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Hands-on Gear Review
Brooks England B-17 Review
Cons: Maintenance intensive, long break-in time, heavy
Bottom line: An all leather classic, no padding just high quality tensioned leather that gets better with time and use.
The Brooks B-17 is a truly a beautiful saddle. First introduced in 1898, the B-17 has been in production for over 100 years. Superb craftsmanship and a vintage yet timeless design set it apart from other touring and commuting saddles. The tensioned leather evolves over time, giving each saddle a unique character. It does not offer the performance and low weight of the Editors' Choice Specialized Phenom Expert, but it does offer style and comfort for the more casual ride. It is not cheap, and requires a bit more TLC than most, but with the proper care it could last longer than many other components on your bike.
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Our Analysis and Hands-on Test Results
We found the Brooks England to be comfortable, following a long break-in period. The tensioned leather takes time to break in. Once broken in, it develops a distinct sweet spot where you will always find yourself. Our testers preferred the other saddles in the test that utilize some sort of padding for most riding.
The Brooks B17 did not receive high marks for performance from our testers. Its wide tail and short nose do not allow the rider to get into a high performance position. A longer nose similar to the Fizik Antares would allow the rider more position options when down in the drops on a road bike. It is better suited to a more upright position, utilized by commuters and touring riders.
The tensioned leather design does not lend itself well to many cycling disciplines such as cyclocross, road, and mountain biking. We liked the Brooks B17 on our commuters, touring bikes, and cruisers.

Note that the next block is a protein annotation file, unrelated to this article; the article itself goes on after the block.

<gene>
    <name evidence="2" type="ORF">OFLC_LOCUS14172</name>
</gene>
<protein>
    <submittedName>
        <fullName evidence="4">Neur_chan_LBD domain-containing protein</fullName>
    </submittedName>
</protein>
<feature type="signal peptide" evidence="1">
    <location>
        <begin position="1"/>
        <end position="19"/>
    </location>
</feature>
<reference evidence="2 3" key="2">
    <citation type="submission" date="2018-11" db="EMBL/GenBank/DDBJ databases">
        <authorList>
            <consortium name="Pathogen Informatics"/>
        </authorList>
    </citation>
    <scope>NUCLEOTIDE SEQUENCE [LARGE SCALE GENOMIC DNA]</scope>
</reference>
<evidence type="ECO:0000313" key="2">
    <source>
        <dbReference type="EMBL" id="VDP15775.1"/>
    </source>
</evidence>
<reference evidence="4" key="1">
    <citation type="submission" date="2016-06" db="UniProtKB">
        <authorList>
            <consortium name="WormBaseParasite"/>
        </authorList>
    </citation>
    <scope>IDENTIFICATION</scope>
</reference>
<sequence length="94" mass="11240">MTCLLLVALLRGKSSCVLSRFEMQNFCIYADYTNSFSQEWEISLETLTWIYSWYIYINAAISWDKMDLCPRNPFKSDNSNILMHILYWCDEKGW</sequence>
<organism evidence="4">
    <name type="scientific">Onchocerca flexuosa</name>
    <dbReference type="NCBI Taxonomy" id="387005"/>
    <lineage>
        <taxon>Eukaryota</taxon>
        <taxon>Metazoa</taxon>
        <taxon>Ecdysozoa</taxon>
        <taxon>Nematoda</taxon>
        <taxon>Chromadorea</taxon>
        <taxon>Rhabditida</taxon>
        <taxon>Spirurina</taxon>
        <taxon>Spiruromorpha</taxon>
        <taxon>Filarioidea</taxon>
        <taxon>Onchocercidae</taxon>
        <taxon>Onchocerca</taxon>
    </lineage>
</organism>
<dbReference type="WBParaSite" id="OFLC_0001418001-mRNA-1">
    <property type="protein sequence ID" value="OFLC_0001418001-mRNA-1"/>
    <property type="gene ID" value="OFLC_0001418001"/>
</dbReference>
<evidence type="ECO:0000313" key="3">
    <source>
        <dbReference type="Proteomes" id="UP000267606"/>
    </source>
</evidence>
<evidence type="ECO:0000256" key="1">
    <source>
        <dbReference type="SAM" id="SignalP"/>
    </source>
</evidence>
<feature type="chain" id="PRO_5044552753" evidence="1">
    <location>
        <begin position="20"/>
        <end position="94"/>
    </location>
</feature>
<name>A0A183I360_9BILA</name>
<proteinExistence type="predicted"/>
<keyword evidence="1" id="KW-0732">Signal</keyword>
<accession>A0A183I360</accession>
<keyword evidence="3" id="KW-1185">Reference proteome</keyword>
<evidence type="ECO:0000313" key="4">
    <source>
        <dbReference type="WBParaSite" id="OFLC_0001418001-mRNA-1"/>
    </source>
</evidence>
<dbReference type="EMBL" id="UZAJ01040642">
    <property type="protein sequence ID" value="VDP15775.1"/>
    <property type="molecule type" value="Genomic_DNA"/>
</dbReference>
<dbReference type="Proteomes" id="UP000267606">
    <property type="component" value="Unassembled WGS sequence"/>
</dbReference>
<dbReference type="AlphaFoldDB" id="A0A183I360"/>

When properly cared for, the B-17 can be a very durable and long-lasting piece of equipment. We know riders who have had the same Brooks saddle on their daily commuter bike for many years. The tensioned leather will stand the test of time if it is treated often using Brooks Proofide, and protected from the elements.
At 570g the B-17 is not a lightweight racing saddle. But with an intended use of touring and trekking, it does not need to be. Touring saddles often compromise on weight to achieve all-day comfort.
The B-17 shines as a touring and trekking saddle. We recommend it for all-day epics, and month-long expeditions where speed and performance come secondary to enjoying the view. It is also a great commuting saddle. We found it equally comfortable on short rides wearing jeans or a pair of padded cycling shorts. If you are not the type who enjoys oiling your saddle, or if you frequently leave your bike out exposed to the elements, we recommend that you try a more maintenance-free perch such as the WTB Speed or the Selle Italia Flite Gel Flow Saddle.
You will likely pay over $100 dollars for a B-17, and another $25 or so for the proper leather conditioning products. There are cheaper saddles, but none that offer the vintage style and design of the B-17. The B-17 is expensive but its value comes through in the long run.
There are many versions of the B-17, including a titanium railed version that will save you quite a bit of weight. The B-17 is also offered in a women's specific design, as well as a range of different colors.
— Curtis Smith
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